Blog of John Molinaro

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Appalachian Partnership Inc. CEO, and former APEG President, John Molinaro has been developing rural economies for three decades.  He also knows the policy side having come to APEG and API from the Aspen Institute in Washington D.C. and through service on national rural development boards.  He is shaping the Rare Mix of Assets offered by Ohio’s 32 Appalachian-designated counties into the region’s first-ever economic development entity.

AEP’s bid for Ohio’s largest solar farm could be ‘landmark case’ for state’s energy industry


Business, construction and development leaders across Appalachia are rallying in support of AEP’s plan to build the largest solar farm in Ohio history.

The Public Utilities Commission of Ohio held its first public hearing this week on AEP Ohio’s plan to build two solar farms in Highland County: the 300-megawatt Highland Solar Farm, and the 100-megawatt Willowbrook Solar Farm.

If completed, the Highland Solar Farm be the state’s largest.

At the packed meeting, economic development leaders said the project could see investment in a part of the state that just this year was hurt by the closure of two coal-fired power plants. About 50 residents and community groups spoke during the meeting Tuesday morning.

“This is bigger than AEP. This could really be a landmark case for Ohio solar energy,” Marc Reitter, AEP’s vice president of regulatory and finance, told me at the meeting. “This could…

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Firmly Rooted Event Held in Athens, Part of America’s Rural Opportunity Series

Athens Ohio– Southeast Ohio’s local food system was praised as one of the best in the country at an event at Ohio University last Thursday sponsored by The Aspen Institute and moderated by New York Times columnist David Brooks.  The event was the 8thin a series on America’s Rural Opportunity (ARO) organized by Aspen’s Rural Development Innovation Group and the first ARO event held outside of Washington DC.  More than 350 people preregistered for the event and its live webcast, including about 100 people who attended in person.

John Molinaro, President of Appalachian Partnership Inc., Nelsonville, the event’s local cosponsor, opened by noting that: “Across most of the nation, organizers of regional food systems talk with pride about sourcing their food within their state or within 100 miles.  In southeast Ohio we talk about the 30 mile meal as if there’s nothing particularly special [about it].”  He also…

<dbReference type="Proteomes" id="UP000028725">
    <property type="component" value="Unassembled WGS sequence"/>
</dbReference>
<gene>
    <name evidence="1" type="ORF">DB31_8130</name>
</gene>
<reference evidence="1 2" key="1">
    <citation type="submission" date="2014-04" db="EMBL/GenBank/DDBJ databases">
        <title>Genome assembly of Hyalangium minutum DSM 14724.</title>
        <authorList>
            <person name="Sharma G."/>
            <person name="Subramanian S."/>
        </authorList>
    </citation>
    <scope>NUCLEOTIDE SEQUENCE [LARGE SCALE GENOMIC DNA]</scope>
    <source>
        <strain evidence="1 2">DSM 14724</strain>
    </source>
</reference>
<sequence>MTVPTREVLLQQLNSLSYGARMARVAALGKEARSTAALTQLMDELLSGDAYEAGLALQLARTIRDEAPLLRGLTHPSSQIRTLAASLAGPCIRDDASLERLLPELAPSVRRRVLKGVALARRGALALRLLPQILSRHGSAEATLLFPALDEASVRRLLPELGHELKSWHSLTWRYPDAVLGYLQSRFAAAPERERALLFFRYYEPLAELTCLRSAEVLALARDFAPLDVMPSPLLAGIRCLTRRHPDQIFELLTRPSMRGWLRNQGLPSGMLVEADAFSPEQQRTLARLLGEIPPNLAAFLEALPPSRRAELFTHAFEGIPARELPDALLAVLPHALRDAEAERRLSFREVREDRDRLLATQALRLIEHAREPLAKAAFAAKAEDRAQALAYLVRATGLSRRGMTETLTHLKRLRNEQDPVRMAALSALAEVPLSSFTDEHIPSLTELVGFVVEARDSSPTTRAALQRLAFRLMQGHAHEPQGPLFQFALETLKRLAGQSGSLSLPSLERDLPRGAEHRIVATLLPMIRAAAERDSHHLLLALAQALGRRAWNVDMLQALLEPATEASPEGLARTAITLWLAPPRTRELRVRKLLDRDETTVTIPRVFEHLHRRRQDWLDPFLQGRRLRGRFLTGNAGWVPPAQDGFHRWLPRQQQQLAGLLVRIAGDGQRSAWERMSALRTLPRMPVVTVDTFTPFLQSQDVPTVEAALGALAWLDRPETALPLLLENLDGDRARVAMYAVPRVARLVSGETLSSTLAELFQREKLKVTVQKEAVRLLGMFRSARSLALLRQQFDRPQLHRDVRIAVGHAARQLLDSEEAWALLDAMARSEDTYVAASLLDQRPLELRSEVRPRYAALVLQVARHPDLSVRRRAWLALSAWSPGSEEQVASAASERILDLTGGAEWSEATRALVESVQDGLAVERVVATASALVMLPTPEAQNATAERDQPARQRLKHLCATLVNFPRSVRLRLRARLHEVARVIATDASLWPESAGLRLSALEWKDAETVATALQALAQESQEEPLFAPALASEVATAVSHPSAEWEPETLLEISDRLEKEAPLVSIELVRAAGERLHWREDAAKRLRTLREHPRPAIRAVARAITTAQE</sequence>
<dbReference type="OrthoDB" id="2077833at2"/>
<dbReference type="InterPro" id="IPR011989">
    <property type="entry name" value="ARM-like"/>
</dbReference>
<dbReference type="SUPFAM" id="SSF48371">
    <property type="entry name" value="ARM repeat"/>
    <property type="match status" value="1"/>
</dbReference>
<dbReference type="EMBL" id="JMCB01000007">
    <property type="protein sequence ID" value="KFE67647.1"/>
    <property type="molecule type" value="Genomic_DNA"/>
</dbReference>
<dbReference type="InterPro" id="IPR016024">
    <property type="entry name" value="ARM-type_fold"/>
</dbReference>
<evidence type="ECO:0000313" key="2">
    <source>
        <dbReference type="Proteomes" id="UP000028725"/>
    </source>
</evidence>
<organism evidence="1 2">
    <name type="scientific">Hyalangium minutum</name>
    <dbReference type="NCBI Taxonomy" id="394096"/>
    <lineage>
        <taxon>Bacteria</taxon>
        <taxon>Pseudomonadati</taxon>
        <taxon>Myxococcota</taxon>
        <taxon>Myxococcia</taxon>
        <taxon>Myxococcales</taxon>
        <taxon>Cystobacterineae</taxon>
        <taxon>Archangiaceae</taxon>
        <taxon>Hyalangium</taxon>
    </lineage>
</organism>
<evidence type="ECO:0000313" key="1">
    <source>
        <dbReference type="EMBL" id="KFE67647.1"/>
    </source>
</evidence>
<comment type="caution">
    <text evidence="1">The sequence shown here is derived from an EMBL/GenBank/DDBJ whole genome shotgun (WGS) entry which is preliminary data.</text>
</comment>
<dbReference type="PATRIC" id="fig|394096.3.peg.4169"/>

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Listen: (+Jobs) (-Hunger) = #457SEO

The WOUB news team talks with John Molinaro, President, CEO of the Appalachian Partnership for Economic Growth in the latest episode of the #457SEO podcast.

APEG President, CEO John Molinaro (left) talks with the WOUB News team for this episode of the #457SEO Podcast

APEG is a non-profit organization that partners in several initiatives designed to create jobs and advance the region’s economy, according to its website.

Molinaro shares how they are working outside of the box to encourage job growth in the 457SEO.

Ohio Valley ReSource reporter Mary Meehan also joins the news team to talk about a recent story she filed about food insecurity in Appalachia.

“Hunger Gains: Budget Cuts Imperil Nutritious Food Aid”

What programs are working to connect those in need with nutritious, local food?

From WOUB Digital  |  May 8, 2017

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Economic Development in Uncertain Times

John Molinaro, APEG President and CEO

National and global events can have a profound effect on local and regional economic development.  The number one factor companies look for before committing to a major investment is predictability of their operating environment.  Their bankers, owners and investors want to be certain their investment will pay off.

Put another way, companies are always trying to manage their risks.  Economic uncertainties, political changes, regulatory proposals and international trade relations can make a huge difference in how risky a project may be.  Our recent national elections provide a strong example of how this works.

Every presidential election cycle is accompanied by a slowdown of company decisions regarding investments in new plants and equipment.  During the primaries, as the field narrows, companies look at candidates’ positions and track records and try to predict how each would affect their plans…

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